The FTC has announced that to study the effectiveness of various class action settlement notice programs, it has issued orders to eight claims administrators requiring them to provide information on their procedures for notifying class members about settlements and the response rates for various methods of notification.
It is anticipated that such information will demonstrate that only a very small fraction of class members who must file claims to participate in a settlement fund actually do so. Such information would provide support for critics of the CFPB’s proposed arbitration rule and serve as further evidence that the CFPB’s premise that consumers obtain more meaningful relief through class actions than in arbitration is incorrect.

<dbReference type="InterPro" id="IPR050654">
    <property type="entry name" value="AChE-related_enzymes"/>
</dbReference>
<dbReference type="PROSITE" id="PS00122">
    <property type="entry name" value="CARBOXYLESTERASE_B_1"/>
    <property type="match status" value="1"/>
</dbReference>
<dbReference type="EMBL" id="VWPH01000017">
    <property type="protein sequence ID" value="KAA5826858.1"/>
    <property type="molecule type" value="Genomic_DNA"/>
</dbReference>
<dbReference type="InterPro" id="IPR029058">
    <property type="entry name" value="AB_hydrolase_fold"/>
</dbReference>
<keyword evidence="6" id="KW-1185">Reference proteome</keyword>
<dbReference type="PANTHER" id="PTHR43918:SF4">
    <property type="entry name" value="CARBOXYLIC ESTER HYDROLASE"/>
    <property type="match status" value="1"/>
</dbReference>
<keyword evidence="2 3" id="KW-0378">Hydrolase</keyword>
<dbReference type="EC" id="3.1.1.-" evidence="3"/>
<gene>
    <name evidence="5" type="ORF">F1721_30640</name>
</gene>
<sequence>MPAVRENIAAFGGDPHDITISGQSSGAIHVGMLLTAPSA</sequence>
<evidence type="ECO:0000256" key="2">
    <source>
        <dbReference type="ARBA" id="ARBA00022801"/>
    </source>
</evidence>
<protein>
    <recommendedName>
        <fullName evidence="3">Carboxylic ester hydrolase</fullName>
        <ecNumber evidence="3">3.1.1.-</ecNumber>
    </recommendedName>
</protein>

The CFPB’s own arbitration study included data showing that even class members entitled to benefits frequently fail to obtain them. The study found that in “claims made” class action settlements, the unweighted average claims rate was 21 percent and median was 8 percent. The weighted average claim rate was only 4 percent. Moreover, claims rates fell nearly 90 percent if documentary proof was required. Presumably, the funds not distributed to the class members either reverted to the company or were used for a cy pres distribution
For more information on the FTC’s announcement, see our legal alert.